At what level did you feel confident in reading basic Japanese?

Hey, I started using WaniKani a few days ago and was wondering at what level you personally felt like you knew enough kanji that you could actually read a newspaper, or even a children’s book confidently? I’m only in high school and don’t have much money so I was kinda wondering if WaniKani would be a good investment of my time and money in order be able to understand Japanese. Hopefully your answers to the first question will help my decision with the second. I do realise I will need to learn grammar and conventions on another site because WaniKani doesn’t seem to cover that knowledge.


Depending on what you mean by “children’s book,” you might not need to know any kanji at all to read one.

A newspaper, on the other hand, might not be something most people can read comfortably even after they get to level 60.


I’m still not comfortable reading anything more than simple sentences.
There’s more to reading and understanding than just knowing the characters. If you don’t know the grammar and vocabulary, you won’t be able to understand much despite knowing the kanji. So, wanikani can get you only so far with reading and understanding japanese.


To be able to actually read you’re going to need to learn grammar which WK doesn’t teach such as particles, verb conjugation, etc. Being able to read 6000 words only goes so far if you don’t understand how even the basic particles like は, が, と, に, で, etc. work in sentences or recognizing a conjugated verb and understanding the meaning. For example, it’s great that you know the reading of 上る and that it means to climb but do you know what 上ろう or 上りたい mean if you encounter them in a sentence?

In answer to the general question, I was reading graded readers before level 10 but that was because I had enough basic grammar down to read them well enough. WK vocab helped, but grammar was key.


I might have a N4-ish level in kanji, but my overall level in Japanese isn’t above N5 JLPT. I often try to read News Web Easy articles, but it’s quite frustraiting. Although I can recognize more kanji now, I end up pasting text in google translate. I definitevely understand what its about, I get some sentences, but not an entire article, no.

Fort the third time of my life, I went to Tokyou with lvl 9 Wanikani in my head (250 ish kanjis).
It help me sooooo much !!!
I could order food without problem, ask for second hand product (and you really should buy those !!), and discuss with people !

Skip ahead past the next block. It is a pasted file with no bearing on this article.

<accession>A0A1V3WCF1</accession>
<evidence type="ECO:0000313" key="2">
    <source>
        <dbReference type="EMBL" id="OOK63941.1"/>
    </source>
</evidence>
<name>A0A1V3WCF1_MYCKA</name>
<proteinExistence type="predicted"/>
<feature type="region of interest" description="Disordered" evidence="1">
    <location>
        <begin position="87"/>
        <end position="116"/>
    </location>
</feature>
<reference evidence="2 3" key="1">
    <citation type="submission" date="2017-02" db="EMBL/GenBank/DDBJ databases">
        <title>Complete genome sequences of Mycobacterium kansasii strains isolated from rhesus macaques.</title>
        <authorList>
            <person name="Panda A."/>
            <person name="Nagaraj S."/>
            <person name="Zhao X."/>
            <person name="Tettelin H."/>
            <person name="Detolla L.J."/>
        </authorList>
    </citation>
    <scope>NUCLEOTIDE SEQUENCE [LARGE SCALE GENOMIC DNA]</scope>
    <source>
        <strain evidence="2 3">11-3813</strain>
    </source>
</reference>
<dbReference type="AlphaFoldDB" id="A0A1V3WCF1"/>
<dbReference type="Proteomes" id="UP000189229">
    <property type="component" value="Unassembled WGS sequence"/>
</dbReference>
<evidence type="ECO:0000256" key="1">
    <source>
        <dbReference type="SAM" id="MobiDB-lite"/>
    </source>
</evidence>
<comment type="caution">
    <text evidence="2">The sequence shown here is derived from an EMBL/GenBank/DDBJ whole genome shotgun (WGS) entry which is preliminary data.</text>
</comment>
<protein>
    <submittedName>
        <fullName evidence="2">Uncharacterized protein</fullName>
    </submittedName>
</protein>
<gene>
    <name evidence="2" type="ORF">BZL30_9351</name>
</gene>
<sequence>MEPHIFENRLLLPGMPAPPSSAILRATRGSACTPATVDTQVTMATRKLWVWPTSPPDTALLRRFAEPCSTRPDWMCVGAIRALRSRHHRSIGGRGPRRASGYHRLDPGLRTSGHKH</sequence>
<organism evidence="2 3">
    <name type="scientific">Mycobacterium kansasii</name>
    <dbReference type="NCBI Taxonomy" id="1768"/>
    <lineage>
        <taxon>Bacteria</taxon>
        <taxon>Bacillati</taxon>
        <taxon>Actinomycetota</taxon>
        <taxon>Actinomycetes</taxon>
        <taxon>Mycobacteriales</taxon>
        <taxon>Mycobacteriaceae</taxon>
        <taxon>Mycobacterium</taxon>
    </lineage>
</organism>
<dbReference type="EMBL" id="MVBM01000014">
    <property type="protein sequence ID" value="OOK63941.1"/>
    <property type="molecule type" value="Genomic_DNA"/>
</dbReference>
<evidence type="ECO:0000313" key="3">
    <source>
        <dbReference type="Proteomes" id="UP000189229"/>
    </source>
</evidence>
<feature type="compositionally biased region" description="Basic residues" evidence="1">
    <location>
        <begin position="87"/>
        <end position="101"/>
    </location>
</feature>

I could even read the metro plan in Japanese, and event better, read the proper exit in the metro (And believe me, you have a shit tons of them, and it’s really easy to get lost or miss your friends !)

I can’t wait to go back, with more kanjis in my head !!!


You’ll have to talk to your parents about if WaniKani is financially possible. But WaniKani has been the most effective method of learning kanji for me. It’s been the most effective in teaching me the various readings, which was starting to seem impossible to me prior to WaniKani.
WaniKani sends an email when you finish the first 3 levels about how much kanji you should be able to read at various levels. I don’t know if I’m supposed to copy/paste it or not so when you finish level 3, look out for that.

Edit: I just remembered, WaniKani usually has a discount on the lifetime subscription around the New Year (although I personally can’t guarantee they’ll do it this year). If you do well with WaniKani lessons until then, would you be able to show your parents and ask them to cover most of the cost?
You might also want to look into Tae Kim’s guide to Japanese (he has a website and book) while you try to figure out how you want to learn Japanese. I found it to be a useful introduction to the language although eventually I used other methods.


I think WaniKani is a great resource not only for kanji but also a ton of vocabulary (a lot of which actually help). However it would only be a worthwhile investment of time and money if you were actually going to stick with it to the end, which takes upwards of a year for most users.


As everyone said, words aren’t everything. You need grammar and other vocab that Wanikani doesnt teach to back it up. This is not to say that Wanikani is useless. Without this amazing website, I would have been very very far behind compared to what I am now.

Another very important part to being able to read is experience, in my opinion. In this regard, Wanikani, or at least the wonderful people that make up this community, have you covered. Theres numerous book clubs that are going on on the WK forums, and people are always glad to see more readers.


For reading practice, I find that Duolingo gives a powerful boost to that. Although you kind of have to hammer the kanji in your head, it reeeally helps to learn phrase structures and grammar. And the best part, it’s free :smiley:
The hammering kanji gets complimented quite nicely with WK, I use both in my daily studies!

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